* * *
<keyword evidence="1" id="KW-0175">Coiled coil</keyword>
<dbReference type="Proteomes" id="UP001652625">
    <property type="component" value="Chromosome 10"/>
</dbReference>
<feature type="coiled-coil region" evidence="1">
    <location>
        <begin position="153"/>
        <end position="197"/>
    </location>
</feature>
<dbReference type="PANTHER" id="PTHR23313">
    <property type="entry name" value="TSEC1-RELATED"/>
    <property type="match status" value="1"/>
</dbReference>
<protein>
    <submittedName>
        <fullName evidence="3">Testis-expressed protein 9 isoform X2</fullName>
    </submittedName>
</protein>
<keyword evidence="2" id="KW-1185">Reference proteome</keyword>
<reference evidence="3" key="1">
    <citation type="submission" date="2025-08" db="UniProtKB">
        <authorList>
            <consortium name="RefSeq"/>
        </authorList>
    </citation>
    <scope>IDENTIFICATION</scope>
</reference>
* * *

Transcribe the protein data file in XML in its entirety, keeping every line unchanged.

<keyword evidence="1" id="KW-0175">Coiled coil</keyword>
<dbReference type="Proteomes" id="UP001652625">
    <property type="component" value="Chromosome 10"/>
</dbReference>
<feature type="coiled-coil region" evidence="1">
    <location>
        <begin position="153"/>
        <end position="197"/>
    </location>
</feature>
<dbReference type="PANTHER" id="PTHR23313">
    <property type="entry name" value="TSEC1-RELATED"/>
    <property type="match status" value="1"/>
</dbReference>
<protein>
    <submittedName>
        <fullName evidence="3">Testis-expressed protein 9 isoform X2</fullName>
    </submittedName>
</protein>
<keyword evidence="2" id="KW-1185">Reference proteome</keyword>
<reference evidence="3" key="1">
    <citation type="submission" date="2025-08" db="UniProtKB">
        <authorList>
            <consortium name="RefSeq"/>
        </authorList>
    </citation>
    <scope>IDENTIFICATION</scope>
</reference>